Kenneth C. Edelin, renowned physician, pioneer, activist and fighter for the health care rights of women and the disadvantaged died on Dec. 30 after a year-long battle with cancer. A seasonal resident of Oak Bluufs, Dr. Edelin died in Sarasota, Fla. where he resided with his wife, Barbara, after retiring from a long and distinguished career. He leaves a legacy that altered the landscape for generations of women and physicians who continue to fight for justice for women’s health.

Dr. Edelin, known as a compassionate and scholarly physician, practiced medicine for nearly 40 years until his retirement in 2006. He began his career as a surgeon at Boston City Hospital, where he received his specialty training in Obstetrics and Gynecology and was the first African American to become chief resident in the history of the department. Just five years after completing his residency, he was appointed chairman of the Department of Obstetrics and Gynecology at Boston University School of Medicine. He held this position for over a decade during which time he also served as director of Obstetrics and Gynecology at Boston City Hospital and Gynecologist-in-Chief at Boston University Hospital.

In 1989 he retired from his role as chairman to become the associate dean for student and minority affairs at Boston University School of Medicine, and in later years took on the added role of director of the Early Medical School Selection Program. During these later years, Dr. Edelin was responsible for dramatically expanding access to medical school for hundreds of aspiring minority students from around the country and the Caribbean. Through his passionate commitment to this mission, he made a dramatic impact on the number of minority medical students attending and completing medical school at Boston University.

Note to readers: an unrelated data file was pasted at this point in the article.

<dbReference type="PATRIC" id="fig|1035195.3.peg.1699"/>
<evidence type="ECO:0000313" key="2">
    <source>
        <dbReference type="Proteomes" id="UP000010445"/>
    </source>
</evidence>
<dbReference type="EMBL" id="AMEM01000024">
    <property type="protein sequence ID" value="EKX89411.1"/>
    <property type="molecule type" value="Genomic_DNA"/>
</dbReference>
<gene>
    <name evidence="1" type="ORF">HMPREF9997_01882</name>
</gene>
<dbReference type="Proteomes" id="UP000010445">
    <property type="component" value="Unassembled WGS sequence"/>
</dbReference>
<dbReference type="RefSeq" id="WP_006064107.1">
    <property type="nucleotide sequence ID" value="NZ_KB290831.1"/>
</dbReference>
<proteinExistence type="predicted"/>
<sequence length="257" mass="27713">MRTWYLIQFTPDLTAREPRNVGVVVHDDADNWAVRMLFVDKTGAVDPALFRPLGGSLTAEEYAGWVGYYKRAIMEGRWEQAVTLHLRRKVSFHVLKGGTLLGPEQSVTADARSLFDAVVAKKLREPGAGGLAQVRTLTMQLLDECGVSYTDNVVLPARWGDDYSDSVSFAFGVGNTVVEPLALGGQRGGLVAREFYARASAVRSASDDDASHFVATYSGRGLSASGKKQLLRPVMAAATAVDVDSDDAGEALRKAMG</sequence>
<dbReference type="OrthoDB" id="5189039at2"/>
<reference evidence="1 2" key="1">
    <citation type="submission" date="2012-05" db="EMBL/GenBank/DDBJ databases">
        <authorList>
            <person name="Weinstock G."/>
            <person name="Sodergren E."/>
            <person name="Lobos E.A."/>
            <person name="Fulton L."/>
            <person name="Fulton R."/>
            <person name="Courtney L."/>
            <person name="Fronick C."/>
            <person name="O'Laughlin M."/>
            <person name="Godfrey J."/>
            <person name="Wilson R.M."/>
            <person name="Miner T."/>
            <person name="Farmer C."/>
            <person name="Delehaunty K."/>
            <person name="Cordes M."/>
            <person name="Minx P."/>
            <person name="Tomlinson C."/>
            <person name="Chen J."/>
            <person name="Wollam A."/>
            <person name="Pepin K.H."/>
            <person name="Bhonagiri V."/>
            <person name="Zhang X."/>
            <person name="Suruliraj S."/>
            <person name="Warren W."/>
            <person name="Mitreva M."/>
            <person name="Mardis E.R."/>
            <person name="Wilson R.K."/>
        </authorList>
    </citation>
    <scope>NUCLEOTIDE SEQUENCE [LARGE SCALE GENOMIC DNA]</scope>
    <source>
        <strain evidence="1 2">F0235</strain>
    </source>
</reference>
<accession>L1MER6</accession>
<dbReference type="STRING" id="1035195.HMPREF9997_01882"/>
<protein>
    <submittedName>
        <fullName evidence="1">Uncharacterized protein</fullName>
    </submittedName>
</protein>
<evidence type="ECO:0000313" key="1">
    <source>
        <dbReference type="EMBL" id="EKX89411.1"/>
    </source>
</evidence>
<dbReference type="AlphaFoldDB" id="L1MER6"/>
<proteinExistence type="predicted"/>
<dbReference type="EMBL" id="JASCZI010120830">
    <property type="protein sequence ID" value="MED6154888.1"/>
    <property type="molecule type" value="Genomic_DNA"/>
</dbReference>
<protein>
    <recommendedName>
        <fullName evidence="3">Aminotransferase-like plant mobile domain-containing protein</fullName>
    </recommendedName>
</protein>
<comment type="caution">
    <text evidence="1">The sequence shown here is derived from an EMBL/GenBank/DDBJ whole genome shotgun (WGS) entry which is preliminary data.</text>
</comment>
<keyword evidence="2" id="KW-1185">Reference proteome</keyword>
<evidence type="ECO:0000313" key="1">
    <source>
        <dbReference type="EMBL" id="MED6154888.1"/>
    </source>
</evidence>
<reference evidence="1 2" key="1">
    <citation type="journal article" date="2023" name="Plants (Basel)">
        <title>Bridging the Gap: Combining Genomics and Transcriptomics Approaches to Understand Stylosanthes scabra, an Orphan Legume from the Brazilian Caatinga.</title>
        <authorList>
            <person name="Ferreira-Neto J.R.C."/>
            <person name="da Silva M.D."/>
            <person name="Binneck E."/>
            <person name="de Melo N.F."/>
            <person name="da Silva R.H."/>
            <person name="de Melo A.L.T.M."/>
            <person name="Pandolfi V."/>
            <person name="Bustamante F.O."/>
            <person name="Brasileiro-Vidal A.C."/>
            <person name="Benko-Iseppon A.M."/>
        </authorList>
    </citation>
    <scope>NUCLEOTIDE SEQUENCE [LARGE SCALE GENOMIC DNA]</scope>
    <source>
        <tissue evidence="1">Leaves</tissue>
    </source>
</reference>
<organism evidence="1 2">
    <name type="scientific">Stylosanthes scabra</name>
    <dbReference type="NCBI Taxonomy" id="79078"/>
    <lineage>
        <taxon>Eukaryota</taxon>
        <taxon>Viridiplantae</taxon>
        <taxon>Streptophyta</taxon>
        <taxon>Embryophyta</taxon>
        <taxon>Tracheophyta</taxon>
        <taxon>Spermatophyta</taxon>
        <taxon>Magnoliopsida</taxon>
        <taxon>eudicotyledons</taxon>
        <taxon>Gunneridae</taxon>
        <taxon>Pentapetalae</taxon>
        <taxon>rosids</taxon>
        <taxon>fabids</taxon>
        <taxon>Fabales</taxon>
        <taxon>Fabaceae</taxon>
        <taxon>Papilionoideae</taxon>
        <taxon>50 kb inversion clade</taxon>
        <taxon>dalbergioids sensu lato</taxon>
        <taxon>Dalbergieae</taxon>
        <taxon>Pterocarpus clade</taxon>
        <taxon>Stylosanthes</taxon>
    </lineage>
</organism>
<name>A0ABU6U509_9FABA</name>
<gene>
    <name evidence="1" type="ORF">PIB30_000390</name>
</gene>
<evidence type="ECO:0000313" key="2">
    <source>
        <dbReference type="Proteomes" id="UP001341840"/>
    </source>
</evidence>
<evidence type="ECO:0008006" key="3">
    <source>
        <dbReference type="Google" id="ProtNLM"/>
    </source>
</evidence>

Dr. Edelin devoted his life to the fight for legal, social and health care justice for women, minorities and others who lacked access to equal opportunity. This fight began early in his career. Just 15 months following the 1973 Roe v. Wade decision, while working as chief resident in obstetrics at Boston City Hospital, Dr. Edelin was indicted and ultimately convicted of manslaughter for the death of a fetus from a legal and safe abortion. The trial, his conviction and his subsequent exoneration by the Supreme Judicial Court of Massachusetts triggered a renewed national debate about a woman’s right to choose, the plight of poor, minority women in seeking care when needed and the role of a woman’s physician in supporting her decision and right to choose. In 2007, Dr. Edelin chronicled the injustice of his experience and the struggle for a woman’s right to choose in his autobiography Broken Justice: A True Story of Race, Sex, and Revenge in a Boston Courtroom. The widely acclaimed book received the Bronze medal in non-fiction by the Independent Book Publishers.

The fight that began in a Boston courtroom as he stood for the rights of low-income women would be the beginning of a lifelong journey and mission that manifested itself in his professional and civic endeavors and his influence on the national stage. In his role as Chairman of the Planned Parenthood Federation of America, the nation’s largest private family planning agency, he led the organization through one of its most turbulent times, standing in defense of the organization’s philosophy, practices and services for women. He was a member of the board of the Alan Guttmacher Institute and a 30-year member of the national board of the NAACP Legal Defense and Educational Fund. He served on the Boston Public Health Commission, was chairman of the Committee on Health Care for Underserved Women of the American College of Obstetricians and Gynecologists, and was a member of the Committee on Ethics and Discipline of the Massachusetts Medical Society. Upon moving to Florida, Dr. Edelin joined the board of the Planned Parenthood of Southwest and Central Florida. He was inducted into the medical honor society, Alpha Omega Alpha and is an emeritus member of the Boston Chapter of National Guardsmen.